Regression Analysis:
Explaining Graduation Rates at Public and Private Colleges
Question: A database on my statistical resource blog
has information on the graduation rate and SAT score for 31 public universities
and 20 private universities in the state of California. Use the information in this database to
determine the impact of SAT scores and private versus public university status
on the ontime graduation rate for these universities.
In particular consider:
After holding constant SAT scores do private universities
have a better ontime graduation rate than public universities?
Does the impact of SAT score on ontime graduation rate
differ for private and public universities?
Go to this blog on the statistical resource page to get the
raw data:
Analysis: The variable of interest in this study is a
proportion, specifically the proportion of students who start at a university
who graduate within six years. Proportions are bounded between 0 and 1 so
the error term of a regression where the proportion is the dependent variable
is not likely to be normally distributed.
This affects the standard error of the regression coefficients. Also, predictions from such a model could be
below 0 or above 1. To avoid these
problems we transform the graduation ontime proportion into the log of the
odds where
LODDS=Log(p/(1p))
where p is the
proportion of students who graduate within six years.
SAT scores vary from 200 to 800. We transform the SAT measure in the database
by subtracting 200. This transformation
affects the estimation and interpretation of the constant term of the
regression. By transforming the SAT
measure in this manner we can interpret the constant term as the likely
graduation rate when SAT measure is 200.
An aside to teachers
of statistics: Put the formulas for
regression coefficients on the blackboard and have your students explain why
the subtraction of 200 from the SAT measure impacts the constant term in the
regression but does not impact the slope of the SAT measure variable.
Back to the analysis:
Analysis of the impact of private school status on ontime
graduation rates holding constant SAT scores:
Dependent variable is log of the odds of graduation on time.
Explanatory variables are SATMEAS from database minus 200
and a dummy variable set to 1 if the school is private and set to 0 otherwise.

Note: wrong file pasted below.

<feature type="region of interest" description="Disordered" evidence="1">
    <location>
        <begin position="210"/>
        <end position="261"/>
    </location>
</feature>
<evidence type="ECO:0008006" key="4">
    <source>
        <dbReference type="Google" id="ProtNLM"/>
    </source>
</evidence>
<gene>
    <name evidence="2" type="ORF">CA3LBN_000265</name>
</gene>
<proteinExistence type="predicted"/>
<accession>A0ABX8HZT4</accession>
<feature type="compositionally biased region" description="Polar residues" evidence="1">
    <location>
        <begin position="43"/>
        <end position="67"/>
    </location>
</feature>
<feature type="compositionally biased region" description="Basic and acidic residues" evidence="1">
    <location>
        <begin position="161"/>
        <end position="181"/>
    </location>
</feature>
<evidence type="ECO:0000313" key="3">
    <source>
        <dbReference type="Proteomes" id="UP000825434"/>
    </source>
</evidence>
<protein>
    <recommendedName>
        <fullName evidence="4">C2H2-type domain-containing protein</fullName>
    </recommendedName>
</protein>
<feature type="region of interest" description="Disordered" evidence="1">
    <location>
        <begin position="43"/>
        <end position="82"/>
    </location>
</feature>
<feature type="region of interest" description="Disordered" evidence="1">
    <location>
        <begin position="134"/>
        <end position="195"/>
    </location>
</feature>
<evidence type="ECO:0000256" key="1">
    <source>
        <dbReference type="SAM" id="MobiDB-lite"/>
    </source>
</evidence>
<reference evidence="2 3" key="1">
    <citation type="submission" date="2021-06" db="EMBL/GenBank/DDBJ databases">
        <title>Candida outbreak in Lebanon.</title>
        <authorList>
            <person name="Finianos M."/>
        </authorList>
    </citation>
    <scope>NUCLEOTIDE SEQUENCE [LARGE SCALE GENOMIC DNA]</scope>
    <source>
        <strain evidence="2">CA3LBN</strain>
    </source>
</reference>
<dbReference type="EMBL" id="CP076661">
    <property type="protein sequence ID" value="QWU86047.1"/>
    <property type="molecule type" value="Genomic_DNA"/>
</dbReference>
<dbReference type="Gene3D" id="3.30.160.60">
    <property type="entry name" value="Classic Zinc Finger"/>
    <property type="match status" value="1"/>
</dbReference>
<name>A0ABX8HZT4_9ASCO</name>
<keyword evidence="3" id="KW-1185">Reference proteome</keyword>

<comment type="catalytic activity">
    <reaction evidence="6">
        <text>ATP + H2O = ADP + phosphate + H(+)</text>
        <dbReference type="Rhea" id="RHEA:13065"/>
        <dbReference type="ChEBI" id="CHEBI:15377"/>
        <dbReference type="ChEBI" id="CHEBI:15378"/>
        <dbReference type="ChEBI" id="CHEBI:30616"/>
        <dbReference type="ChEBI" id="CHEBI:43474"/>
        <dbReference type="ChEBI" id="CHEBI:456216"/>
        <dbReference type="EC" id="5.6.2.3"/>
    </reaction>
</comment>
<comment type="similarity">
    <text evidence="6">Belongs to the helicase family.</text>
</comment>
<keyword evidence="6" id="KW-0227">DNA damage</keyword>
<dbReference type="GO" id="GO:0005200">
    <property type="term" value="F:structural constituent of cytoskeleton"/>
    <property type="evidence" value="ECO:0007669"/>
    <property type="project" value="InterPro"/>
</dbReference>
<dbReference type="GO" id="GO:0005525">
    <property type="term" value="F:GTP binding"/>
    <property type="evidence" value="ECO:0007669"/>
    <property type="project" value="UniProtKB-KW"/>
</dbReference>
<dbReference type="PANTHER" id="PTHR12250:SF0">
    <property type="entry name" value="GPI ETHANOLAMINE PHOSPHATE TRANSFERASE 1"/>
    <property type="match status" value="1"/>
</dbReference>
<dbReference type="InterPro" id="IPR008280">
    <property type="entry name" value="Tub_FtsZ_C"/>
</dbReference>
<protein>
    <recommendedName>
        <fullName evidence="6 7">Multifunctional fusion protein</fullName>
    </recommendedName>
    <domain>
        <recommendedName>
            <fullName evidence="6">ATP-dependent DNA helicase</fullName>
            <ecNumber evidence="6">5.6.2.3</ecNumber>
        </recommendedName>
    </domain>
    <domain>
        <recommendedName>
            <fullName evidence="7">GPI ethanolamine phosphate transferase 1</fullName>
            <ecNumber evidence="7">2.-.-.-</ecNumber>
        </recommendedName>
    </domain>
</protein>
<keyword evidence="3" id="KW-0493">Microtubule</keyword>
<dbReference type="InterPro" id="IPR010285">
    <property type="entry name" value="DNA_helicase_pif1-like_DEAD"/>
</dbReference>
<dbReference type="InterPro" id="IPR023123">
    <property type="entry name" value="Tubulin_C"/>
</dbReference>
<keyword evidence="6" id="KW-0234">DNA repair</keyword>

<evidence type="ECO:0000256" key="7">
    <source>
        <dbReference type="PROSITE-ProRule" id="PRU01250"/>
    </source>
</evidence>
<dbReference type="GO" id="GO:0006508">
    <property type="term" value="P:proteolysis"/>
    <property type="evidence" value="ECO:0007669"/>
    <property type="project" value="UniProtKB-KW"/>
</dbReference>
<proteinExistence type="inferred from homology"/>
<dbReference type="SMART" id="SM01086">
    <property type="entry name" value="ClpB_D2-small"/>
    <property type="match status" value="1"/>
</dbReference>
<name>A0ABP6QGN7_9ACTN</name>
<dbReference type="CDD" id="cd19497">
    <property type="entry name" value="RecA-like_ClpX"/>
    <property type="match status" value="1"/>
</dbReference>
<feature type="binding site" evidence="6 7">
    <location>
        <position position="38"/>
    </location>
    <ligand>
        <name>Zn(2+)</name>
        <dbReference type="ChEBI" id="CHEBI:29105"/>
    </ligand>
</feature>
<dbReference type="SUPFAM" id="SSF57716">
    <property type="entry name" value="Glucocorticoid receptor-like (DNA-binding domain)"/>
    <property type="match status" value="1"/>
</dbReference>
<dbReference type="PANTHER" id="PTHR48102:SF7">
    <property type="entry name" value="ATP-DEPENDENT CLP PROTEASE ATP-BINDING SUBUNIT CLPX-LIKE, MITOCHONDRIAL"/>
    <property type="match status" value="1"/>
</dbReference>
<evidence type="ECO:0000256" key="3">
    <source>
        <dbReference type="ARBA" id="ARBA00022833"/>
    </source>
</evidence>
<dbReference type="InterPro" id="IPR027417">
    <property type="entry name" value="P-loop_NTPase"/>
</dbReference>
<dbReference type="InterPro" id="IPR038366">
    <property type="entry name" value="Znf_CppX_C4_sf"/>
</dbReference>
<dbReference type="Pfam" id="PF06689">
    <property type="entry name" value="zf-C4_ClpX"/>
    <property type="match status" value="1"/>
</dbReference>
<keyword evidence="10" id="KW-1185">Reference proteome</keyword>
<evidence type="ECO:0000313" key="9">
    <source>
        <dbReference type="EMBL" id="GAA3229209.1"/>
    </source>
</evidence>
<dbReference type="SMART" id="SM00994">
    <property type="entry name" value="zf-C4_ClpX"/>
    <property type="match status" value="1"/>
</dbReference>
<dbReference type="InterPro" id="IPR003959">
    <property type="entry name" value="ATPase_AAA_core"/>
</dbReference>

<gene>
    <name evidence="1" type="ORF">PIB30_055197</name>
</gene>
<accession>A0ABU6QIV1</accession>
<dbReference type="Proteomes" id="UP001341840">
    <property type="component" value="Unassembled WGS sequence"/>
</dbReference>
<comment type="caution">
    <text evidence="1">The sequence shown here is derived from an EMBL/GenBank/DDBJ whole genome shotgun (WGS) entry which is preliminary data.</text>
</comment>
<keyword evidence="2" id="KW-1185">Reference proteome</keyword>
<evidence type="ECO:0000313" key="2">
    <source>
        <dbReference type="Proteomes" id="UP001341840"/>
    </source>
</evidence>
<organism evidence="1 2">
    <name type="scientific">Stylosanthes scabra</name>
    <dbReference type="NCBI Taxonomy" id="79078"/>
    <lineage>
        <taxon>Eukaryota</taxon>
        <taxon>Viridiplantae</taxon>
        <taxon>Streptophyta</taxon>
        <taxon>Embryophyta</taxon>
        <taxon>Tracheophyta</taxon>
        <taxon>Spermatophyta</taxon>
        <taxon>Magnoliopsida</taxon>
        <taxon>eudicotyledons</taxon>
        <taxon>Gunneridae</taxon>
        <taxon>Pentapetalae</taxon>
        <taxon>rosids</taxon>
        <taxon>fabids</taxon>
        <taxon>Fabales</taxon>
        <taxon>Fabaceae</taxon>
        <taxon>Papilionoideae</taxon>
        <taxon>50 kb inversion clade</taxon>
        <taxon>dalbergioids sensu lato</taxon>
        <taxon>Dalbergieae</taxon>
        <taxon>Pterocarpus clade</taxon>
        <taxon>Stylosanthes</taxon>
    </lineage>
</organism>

Graduation Rate as a
function of SAT Measure
and Private School Dummy


Coeff

tstat


Constant Term

3.2

14.5

SATMEAS

0.011

16.7

DUMPRIV

0.04

0.4

Adjusted R^{2}

0.868

Observations:
SATMEAS is a highly significant explainer of graduation
rate.
Private school status is not significantly impact graduation
rate in a model which includes the SAT variable.
Questions for
students:
The coefficient of the SATMEAS gives the impact of the SAT
score on the log of the odds. Can you
figure out how to get the impact of SATMEAS on the ontime graduation
proportion?
How might you improve this model?
Discuss the meaning of the constant term. Are you troubled that this value is negative?
Analysis of differences in the impact of SAT scores on graduation
rates in private and public schools:
In order to evaluate differences in the impact of SAT scores
on public and private graduation rates I estimate two separate regression
models one for private schools and the other for public schools. Results are presented below.
Graduation Rate Models for
Public and Private Universities in California


Public Schools

Private Schools


Coeff.

tstat

Coeff

tstat


Constant Term

3.5

12.3

2.7

7.3

SATMEAS

0.0122

13.8

0.0098

10.2

Adjusted R^{2}

0.8638

0.8435

Observations:
Graduation rate is a significant explainer in ontime
graduation rate for both public and private colleges in California.
However, the coefficient of the SATMEAS is 25% higher for
public universities.
Concluding Question: This post ends with a question. Why is the impact of SAT scores on
graduation rates so much higher for the public schools than for the private
schools? I suspect that other factors
perhaps student debt, socioeconomic characteristics of the student population,
or the percent of students attending part time play a role. I may collect more data and analyze these
questions further.
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